ODOT, OSP remind drivers to “Protect those who protect you” and move over
The week of Nov. 14-18, 2016 is National Traffic Incident Response Week, recognizing the emergency responders who protect travelers after crashes and breakdowns on the highway.
ODOT and the Oregon State Police are using this week to remind travelers to protect those who protect you by following Oregon’s Move Over law.
If there’s another lane in the direction you’re traveling, you must move over when approaching a stopped emergency vehicle displaying its emergency warning lights. This includes a police car, fire truck, ambulance, tow truck or roadside assistance vehicle. If you cannot safely move over, you must slow down by at least five miles an hour below the posted speed limit.
If you’re on a two-lane road with one lane in each direction, you obviously cannot move over, but you still must slow down. Always provide as much room as possible.
“The law is simple common sense and courtesy,” said ODOT Director Matthew Garrett. “Moving over not only makes sense, it saves lives.”
Protecting every road user
The Move Over law helps protect law enforcement officers and emergency workers from deadly threats they face on a daily basis: speeding and/or inattentive drivers. But the law also exists to protect you and your passengers. The flashing lights are your cue to move over and slow down. The Move Over law helps keep everyone using Oregon’s roads safe.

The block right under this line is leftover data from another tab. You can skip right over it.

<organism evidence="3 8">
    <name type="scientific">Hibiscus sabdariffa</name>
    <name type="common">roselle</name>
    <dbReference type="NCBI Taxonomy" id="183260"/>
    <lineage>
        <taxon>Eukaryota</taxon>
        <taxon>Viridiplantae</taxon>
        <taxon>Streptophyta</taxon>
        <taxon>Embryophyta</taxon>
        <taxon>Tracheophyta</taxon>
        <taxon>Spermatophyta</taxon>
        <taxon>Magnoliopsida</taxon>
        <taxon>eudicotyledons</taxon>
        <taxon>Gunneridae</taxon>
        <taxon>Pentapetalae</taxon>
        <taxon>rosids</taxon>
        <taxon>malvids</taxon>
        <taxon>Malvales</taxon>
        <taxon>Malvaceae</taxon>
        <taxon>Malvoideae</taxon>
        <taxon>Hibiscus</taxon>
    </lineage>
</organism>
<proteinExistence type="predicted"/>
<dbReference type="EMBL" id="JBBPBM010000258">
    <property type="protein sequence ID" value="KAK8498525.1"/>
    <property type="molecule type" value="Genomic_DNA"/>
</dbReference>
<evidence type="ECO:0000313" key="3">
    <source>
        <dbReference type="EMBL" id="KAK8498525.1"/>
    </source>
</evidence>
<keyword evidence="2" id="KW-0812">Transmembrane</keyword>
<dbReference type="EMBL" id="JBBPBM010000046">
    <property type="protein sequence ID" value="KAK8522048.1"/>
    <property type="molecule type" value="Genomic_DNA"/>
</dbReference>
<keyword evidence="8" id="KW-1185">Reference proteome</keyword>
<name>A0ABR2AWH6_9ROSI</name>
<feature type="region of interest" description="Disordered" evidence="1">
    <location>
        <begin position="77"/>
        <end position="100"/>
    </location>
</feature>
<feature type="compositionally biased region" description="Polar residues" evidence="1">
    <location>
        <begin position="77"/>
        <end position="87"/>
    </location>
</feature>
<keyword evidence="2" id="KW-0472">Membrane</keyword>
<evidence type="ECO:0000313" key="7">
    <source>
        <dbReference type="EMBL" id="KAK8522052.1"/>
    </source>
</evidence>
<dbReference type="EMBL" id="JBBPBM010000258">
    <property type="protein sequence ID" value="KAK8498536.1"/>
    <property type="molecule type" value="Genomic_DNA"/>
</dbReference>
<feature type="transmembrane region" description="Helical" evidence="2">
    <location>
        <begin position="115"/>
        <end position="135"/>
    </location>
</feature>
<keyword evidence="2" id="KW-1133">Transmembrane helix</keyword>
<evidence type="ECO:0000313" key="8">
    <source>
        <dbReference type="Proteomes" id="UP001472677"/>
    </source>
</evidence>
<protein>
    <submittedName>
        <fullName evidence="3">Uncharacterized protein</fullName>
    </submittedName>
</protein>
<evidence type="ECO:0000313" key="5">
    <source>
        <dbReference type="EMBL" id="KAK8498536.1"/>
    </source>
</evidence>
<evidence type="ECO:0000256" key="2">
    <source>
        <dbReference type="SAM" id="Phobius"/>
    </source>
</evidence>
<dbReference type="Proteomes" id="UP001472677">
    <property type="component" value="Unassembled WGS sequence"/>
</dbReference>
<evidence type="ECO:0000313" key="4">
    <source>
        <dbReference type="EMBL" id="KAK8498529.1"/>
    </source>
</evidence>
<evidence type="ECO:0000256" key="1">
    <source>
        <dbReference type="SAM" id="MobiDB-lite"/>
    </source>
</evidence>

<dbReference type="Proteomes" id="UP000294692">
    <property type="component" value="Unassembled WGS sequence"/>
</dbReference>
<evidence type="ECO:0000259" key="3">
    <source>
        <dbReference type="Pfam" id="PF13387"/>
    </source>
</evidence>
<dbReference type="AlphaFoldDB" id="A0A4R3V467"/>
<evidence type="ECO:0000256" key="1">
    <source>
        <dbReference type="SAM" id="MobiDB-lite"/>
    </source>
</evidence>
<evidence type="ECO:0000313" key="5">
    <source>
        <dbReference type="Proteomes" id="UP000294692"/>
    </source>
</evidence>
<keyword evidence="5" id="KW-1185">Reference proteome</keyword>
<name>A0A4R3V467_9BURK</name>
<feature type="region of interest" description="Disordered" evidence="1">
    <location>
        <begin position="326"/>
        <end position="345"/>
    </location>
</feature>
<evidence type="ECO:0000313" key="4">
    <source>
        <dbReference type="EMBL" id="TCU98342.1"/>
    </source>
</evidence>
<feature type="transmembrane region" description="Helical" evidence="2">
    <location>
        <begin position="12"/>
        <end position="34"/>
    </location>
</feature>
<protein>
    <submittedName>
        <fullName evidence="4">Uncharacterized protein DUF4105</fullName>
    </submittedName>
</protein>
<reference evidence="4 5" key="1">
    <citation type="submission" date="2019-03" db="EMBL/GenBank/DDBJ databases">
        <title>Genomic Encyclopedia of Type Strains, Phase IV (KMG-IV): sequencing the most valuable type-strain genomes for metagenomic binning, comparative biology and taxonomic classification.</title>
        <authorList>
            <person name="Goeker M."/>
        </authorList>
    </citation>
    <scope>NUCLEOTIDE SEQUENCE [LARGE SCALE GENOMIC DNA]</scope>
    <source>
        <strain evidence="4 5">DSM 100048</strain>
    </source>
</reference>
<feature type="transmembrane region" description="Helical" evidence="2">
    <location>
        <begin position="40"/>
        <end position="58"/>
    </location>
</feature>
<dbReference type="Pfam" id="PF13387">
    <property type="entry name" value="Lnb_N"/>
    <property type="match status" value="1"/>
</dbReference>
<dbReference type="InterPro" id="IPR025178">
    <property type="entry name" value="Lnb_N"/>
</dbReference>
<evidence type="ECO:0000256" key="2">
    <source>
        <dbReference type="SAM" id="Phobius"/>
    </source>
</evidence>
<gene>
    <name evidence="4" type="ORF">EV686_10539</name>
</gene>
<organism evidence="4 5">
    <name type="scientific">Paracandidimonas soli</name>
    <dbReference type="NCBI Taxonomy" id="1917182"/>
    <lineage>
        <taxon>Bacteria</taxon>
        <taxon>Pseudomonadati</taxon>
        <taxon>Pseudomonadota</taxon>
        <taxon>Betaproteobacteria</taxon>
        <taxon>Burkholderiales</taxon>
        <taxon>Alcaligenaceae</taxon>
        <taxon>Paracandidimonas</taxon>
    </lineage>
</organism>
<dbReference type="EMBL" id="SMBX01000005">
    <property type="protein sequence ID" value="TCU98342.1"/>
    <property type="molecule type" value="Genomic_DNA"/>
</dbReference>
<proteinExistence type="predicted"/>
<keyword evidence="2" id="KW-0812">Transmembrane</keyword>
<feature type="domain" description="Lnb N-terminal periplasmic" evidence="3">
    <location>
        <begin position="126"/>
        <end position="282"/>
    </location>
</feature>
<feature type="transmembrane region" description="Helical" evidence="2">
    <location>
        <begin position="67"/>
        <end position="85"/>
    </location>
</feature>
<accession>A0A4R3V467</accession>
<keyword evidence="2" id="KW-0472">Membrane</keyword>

Data: Roadside crashes kill more responders than any other type of incident
Law enforcement officers and emergency responders put their lives on the line to save our lives every day. When emergency responders are on the side of the road responding to an incident, they put themselves in harm’s way.
According to data from the Federal Highway Administration, traffic incidents are the leading cause of death for both police officers and emergency responders. On average every year nationwide, 12 law enforcement officers, five fire and rescue personnel and 60 tow operators are killed on America’s roads while on scene.
In Oregon, crash statistics from 2005 through 2014 show that on average, more than one crash involving stopped or parked emergency vehicles occurs each month; about 10 people are hurt in these crashes every year.
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